is minimalism the antidote to runaway industrialization?
One of the expressions I’ve always heard growing up is something that may have an analog in your native language as well: “we are not so rich to afford cheap things.” On the surface, it’s a paradox. How can cheap things require you to have lots of money? But to those who study the effects and costs of poverty, it’s a perfectly reasonable idea. Cheap things don’t last. They will quickly break or degrade to the point where their usefulness is minimal and require you to buy a replacement. It’s great for those tracking GDPs, but awful for your wallet. Looking at things as investments is a much better way to save money in the long run because an expensive table, or couch, or computer is going to last a lot longer than the cheap alternative.
Of course, all of this only works when you have the money to spare, which is why the current trend of minimalism as pitched by gurus like Marie Kondo is getting a lot of criticism from the pundits who actually asked people how they make ends meet. The nearly 8 in 10 Americans and 4 in 10 Canadians who live paycheck to paycheck would rather settle for the convenience of buying what they need online as cheaply as possible. Unfortunately, this also backfires since warehouse jobs today brutally wear down employees, and while they can create jobs in small towns that lost their main industries, those jobs mostly consist of moving stuff from boxes to other boxes and sending them on their way with very variable pay.
We keep ordering cheap stuff, it keeps breaking, we order replacements, and generate more and more traffic which is overwhelming cities that can’t keep up with the volume of ever faster shipments, and because the companies trying to sell us as much cheap crap as possible focus on convenience and keeping their costs down, a lot of stuff we’d never think ends up in the trash if we return it, actually goes on to litter landfills. It’s a vicious cycle in which the only way to be better to the environment and our wallets is to have more money to buy things made to last and the luxury to be patient until they get to us, and it’s depressing to think about how badly our personal efforts to save money can backfire in every way possible.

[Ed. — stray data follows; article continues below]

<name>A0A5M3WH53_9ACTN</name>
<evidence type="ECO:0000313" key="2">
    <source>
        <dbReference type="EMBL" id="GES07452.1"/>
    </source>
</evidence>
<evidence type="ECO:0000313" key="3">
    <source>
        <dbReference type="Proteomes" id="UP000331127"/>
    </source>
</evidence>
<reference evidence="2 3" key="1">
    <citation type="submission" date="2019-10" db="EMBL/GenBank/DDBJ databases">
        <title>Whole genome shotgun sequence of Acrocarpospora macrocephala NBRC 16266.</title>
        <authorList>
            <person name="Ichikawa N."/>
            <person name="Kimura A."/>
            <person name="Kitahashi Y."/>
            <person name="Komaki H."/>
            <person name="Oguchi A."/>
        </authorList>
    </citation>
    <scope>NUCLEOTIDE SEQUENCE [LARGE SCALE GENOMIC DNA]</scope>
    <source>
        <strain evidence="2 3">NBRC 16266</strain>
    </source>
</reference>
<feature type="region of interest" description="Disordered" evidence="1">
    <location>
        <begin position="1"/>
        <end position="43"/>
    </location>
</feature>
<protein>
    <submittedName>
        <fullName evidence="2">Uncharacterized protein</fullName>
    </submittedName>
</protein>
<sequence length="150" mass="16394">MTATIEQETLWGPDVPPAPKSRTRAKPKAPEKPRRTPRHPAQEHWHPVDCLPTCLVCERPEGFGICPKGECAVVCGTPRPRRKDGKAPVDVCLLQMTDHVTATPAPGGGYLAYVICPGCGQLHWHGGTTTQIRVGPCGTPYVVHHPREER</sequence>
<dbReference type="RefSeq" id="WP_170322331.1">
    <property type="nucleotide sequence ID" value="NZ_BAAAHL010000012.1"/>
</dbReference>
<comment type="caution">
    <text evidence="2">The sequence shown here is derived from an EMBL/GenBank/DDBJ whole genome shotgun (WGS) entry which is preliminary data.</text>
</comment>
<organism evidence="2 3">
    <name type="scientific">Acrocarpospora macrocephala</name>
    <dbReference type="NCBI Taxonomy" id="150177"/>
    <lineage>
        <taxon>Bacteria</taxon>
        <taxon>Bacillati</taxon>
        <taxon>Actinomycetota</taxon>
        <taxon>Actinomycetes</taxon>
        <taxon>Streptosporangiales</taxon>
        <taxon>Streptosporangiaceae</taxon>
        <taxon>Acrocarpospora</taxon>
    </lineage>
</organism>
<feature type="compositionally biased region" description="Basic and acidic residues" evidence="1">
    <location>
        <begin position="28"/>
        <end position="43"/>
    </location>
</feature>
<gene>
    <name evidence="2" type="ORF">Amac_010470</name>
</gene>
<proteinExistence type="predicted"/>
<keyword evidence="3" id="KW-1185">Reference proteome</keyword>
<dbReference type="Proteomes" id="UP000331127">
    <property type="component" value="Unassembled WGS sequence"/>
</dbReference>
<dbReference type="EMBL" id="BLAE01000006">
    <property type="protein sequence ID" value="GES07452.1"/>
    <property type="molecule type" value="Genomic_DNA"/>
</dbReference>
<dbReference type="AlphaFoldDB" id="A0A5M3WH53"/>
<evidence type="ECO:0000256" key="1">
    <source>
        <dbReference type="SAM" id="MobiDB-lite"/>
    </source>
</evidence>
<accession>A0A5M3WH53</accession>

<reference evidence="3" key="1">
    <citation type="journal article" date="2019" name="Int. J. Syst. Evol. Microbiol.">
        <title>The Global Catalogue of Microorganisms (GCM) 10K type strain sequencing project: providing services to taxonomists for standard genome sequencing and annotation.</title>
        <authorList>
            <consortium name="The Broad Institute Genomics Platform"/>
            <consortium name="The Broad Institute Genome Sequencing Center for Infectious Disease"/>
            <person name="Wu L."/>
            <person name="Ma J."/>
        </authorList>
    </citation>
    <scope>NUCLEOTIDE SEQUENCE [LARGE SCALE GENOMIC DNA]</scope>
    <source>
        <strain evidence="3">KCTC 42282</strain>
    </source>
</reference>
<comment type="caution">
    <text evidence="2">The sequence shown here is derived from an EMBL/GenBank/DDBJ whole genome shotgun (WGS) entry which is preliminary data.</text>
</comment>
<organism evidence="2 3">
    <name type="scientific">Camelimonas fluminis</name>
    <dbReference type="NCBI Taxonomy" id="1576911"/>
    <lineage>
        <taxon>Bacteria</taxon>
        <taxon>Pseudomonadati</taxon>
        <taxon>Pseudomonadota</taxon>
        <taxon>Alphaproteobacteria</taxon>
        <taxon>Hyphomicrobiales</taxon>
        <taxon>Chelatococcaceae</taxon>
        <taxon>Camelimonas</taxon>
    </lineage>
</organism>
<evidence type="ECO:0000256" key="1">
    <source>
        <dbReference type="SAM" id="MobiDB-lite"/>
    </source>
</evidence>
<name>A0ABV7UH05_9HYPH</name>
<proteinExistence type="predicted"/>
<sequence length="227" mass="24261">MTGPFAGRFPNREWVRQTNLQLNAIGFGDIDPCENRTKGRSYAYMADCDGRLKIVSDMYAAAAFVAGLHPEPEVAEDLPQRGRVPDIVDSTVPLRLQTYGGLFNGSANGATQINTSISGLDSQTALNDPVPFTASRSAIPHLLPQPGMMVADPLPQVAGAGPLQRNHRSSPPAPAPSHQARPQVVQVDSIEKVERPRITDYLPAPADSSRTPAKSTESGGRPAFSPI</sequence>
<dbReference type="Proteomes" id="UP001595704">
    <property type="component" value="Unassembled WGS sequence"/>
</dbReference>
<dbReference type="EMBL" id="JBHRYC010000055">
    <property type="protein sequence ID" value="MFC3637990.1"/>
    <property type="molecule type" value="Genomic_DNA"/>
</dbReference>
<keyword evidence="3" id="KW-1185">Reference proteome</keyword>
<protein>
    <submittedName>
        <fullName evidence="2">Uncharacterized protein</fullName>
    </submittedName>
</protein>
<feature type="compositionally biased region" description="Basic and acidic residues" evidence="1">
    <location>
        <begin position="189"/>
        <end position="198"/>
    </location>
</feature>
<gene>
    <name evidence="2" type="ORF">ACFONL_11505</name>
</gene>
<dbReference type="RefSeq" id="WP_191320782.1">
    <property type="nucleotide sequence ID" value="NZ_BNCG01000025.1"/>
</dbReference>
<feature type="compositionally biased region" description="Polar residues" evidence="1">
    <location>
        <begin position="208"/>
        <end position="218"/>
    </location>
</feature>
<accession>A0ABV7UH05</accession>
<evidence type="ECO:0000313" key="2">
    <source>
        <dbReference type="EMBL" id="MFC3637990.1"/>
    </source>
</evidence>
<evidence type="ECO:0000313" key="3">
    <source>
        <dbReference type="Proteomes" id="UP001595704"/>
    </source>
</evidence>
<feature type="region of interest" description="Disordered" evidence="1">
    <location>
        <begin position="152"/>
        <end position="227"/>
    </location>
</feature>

But this is yet another reason to rethink how we define financial success on macro and micro levels. By urging people to invest in companies that produce durable products, revamping jobs to account for automation and paying people more to know things, rather than sit in offices, and start worrying about quality rather than quantity and growth no matter the cost, we can reverse many of these trends. The bottom line is that over the past century, we got really good at making things and focused on making as many things as possible for as many people as we could. Whether all those people really needed all those things was a secondary concern, and any slowdown in sales was met with just making something else instead.
In a way, the lack of wage growth adjusted for inflation helped prolong the industrial mindset because, as noted above, people had no choice to buy lots of cheap stuff quickly. But this isn’t sustainable. Wages in the developing world which was able to keep prices down keep growing, automation keeps accelerating, and jobs are less secure than they have been in generations. At some point, we have to stop and reassess if careening from one crisis to another, avoiding it by the skin of our teeth, and putting off looming disasters is a good long-term trajectory. We may be too poor to afford minimalism today, but we’re not wealthy enough to reject it completely.